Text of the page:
width=630

Today marks the 150th anniversary of the railway system in present-day Pakistan. 

On May 13th, 1861 the first engine left the station in Karachi to an astonished crowd.  One of a kind in the region, locals were shocked as John Brunton, the Chief Engineer of the Karachi-Kotri Railway, drove the steam locomotive for its first trial.

The Karachi natives were astounded.  I drove the engine myself of course at slow speed - the natives thronging all around, I was fearful of some accident.  At last I thought I should frighten them away, so I blew the engine steam whistle loudly.  Instantly, they all rushed back from the 'Demon' falling over one another.

With trains so pervasive in present day India and Pakistan, it is hard to believe the astonishment of that first trip.

India launched its earliest train ten years prior on December 22, 1851.  It was a small track used to haul construction material in Roorkee, a cantonment north of Delhi.  On April 16, 1853, the first passenger train between Bori Bunder, Bombay and Thane was inaugurated, formally heralding the birth of what would become an extensive system of rails in India.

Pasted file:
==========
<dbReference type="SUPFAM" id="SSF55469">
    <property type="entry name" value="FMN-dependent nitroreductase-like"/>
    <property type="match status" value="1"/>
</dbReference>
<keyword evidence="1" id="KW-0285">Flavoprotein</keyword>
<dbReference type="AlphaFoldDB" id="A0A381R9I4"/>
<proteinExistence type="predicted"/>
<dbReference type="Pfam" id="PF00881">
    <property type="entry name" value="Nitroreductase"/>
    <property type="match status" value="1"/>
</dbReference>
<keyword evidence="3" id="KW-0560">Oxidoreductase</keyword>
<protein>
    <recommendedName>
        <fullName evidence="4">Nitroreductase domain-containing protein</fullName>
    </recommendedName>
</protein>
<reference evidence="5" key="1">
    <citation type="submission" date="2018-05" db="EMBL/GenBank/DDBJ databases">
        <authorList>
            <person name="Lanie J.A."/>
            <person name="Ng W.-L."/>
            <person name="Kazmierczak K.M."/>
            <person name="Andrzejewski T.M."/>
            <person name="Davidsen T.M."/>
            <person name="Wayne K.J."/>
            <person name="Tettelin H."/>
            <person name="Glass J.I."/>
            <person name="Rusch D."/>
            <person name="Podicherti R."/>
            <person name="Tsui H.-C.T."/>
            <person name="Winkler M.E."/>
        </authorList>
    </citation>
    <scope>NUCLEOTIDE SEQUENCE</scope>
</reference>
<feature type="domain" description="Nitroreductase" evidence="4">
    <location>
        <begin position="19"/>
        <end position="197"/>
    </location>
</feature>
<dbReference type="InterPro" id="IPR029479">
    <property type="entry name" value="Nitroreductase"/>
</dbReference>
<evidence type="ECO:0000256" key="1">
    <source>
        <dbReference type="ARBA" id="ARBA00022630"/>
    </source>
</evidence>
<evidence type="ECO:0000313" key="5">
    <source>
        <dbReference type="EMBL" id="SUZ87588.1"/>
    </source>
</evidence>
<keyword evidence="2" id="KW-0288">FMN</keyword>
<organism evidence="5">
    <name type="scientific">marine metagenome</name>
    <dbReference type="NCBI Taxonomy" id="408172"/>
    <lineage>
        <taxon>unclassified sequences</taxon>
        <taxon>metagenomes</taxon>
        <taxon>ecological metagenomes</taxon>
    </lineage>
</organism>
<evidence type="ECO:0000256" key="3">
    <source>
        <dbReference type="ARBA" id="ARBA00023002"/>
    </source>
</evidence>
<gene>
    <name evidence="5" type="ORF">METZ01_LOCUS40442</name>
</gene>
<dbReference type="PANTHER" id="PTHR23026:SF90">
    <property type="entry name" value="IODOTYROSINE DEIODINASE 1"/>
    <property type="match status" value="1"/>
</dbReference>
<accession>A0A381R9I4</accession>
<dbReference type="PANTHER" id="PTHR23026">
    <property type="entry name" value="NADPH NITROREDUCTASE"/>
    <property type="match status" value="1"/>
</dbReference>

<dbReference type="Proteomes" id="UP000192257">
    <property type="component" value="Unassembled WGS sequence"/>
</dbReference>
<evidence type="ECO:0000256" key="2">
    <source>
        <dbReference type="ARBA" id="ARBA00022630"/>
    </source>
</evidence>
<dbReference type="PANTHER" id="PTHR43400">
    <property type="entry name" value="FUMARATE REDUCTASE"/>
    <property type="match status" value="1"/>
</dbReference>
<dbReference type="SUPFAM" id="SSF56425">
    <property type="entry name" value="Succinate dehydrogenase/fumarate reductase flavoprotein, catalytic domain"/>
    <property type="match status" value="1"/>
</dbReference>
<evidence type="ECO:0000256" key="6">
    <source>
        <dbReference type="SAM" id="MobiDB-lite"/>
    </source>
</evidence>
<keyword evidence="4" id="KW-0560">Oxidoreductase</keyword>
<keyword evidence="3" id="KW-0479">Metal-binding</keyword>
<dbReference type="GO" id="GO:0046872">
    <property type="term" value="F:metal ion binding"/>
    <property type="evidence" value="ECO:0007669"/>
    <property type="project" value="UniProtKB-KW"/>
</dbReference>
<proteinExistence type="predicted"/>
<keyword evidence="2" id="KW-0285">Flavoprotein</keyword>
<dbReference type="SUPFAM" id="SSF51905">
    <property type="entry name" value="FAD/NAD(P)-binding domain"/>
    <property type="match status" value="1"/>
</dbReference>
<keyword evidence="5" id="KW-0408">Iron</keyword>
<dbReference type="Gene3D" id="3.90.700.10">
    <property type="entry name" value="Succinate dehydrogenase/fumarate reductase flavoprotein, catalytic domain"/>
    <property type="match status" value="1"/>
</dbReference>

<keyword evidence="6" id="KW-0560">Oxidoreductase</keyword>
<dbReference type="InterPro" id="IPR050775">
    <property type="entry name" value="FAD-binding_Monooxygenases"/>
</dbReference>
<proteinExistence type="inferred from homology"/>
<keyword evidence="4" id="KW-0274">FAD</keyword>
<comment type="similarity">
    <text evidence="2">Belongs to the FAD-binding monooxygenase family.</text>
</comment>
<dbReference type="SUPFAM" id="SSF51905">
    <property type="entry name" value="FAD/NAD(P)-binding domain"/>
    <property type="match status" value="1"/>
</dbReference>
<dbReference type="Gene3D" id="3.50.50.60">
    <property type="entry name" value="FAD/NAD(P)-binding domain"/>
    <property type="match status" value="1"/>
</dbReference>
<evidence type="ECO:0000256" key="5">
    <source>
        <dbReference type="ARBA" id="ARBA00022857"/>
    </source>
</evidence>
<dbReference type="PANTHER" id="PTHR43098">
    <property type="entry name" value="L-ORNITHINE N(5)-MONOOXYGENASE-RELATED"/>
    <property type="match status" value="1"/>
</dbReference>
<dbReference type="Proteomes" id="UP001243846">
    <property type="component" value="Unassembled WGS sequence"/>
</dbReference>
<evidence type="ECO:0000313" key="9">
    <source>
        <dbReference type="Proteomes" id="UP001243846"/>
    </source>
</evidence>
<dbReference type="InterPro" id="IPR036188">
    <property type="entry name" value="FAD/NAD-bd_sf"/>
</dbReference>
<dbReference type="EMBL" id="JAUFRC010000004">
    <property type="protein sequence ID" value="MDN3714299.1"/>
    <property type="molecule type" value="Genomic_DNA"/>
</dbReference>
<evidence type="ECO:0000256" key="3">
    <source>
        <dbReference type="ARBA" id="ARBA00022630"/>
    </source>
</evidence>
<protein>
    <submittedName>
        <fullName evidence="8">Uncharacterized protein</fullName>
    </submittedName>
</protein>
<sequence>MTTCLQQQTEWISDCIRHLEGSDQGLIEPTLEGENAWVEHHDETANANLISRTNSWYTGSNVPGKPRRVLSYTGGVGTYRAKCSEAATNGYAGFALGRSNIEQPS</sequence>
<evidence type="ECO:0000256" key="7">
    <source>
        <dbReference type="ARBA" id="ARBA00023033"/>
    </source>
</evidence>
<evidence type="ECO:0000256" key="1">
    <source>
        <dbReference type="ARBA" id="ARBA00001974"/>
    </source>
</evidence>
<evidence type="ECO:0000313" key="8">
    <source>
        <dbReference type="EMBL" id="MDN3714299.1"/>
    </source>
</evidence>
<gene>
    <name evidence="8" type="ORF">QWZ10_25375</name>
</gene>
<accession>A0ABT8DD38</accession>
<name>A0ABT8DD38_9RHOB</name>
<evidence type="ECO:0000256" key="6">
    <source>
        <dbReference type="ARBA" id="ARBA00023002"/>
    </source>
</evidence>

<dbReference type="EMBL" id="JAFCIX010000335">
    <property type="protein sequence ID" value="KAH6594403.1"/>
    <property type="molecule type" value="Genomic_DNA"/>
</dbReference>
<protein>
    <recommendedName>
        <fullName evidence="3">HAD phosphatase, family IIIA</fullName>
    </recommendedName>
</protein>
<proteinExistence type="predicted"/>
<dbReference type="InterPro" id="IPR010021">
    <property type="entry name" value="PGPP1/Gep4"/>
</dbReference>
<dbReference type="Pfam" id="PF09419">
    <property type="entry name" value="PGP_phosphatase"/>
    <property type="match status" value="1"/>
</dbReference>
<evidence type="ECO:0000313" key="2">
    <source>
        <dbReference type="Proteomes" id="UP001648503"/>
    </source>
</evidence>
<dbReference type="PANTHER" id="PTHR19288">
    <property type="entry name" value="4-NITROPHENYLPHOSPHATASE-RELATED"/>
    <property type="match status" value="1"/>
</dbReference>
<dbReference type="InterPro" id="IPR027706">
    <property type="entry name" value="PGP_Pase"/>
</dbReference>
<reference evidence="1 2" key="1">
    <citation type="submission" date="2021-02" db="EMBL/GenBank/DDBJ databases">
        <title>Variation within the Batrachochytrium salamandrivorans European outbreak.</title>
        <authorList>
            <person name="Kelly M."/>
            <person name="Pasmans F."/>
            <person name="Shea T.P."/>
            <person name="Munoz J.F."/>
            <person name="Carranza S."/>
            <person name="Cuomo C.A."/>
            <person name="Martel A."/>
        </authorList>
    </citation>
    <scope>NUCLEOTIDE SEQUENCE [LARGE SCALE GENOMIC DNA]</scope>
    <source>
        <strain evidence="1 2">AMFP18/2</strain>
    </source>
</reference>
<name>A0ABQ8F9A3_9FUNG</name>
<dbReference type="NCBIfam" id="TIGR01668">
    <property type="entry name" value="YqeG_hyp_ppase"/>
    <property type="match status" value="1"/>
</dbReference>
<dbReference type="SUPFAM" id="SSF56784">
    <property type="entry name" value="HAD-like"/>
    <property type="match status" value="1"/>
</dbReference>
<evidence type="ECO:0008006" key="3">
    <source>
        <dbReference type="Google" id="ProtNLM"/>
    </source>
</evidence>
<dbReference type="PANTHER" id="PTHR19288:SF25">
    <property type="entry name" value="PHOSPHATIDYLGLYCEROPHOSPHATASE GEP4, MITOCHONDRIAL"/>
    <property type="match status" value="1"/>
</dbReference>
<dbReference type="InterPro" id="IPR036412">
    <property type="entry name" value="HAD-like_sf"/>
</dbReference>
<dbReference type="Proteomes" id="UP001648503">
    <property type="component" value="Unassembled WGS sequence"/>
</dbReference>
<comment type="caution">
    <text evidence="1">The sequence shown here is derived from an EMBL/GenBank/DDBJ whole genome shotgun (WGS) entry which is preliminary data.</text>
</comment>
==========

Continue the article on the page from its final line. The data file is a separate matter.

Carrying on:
Unlike in India, the railway in present day Pakistan was built not for passenger service, but as a means of cutting the transportation time of cargo bound for the East.

The idea of a rail network first arose in 1847 as Karachi sought to become a major seaport.  Sir Henry Edward Frere, the Commissioner of Sindh, asked permission from Lord Dalhousie to survey for the seaport and the rail line in 1858, with the goal of having a rail link from Karachi to Kotri, a steamboat service on the Indus and Chenab rivers connecting Kotri to Multan, and another railway linking to Lahore.

With a distance of 169 kilometers (105 miles), the completed track included 32 bridges to cope with the flash floods of monsoon season.  25 of these were masonry arched bridges spanning between 6 and 14 meters (20 and 45 feet).

Now a government-owned operation, Pakistan Railways suffers from a severe lack of funding.  In the red for years, the coaches are aged, the engines falling out, and the rolling stock in desperate need of an upgrade.  The National Highway Authority successfully improved large swaths of the highway system in Pakistan.  Locals hope that the rails are next.  With parts of the infrastructure literally 150 years old, it's about time.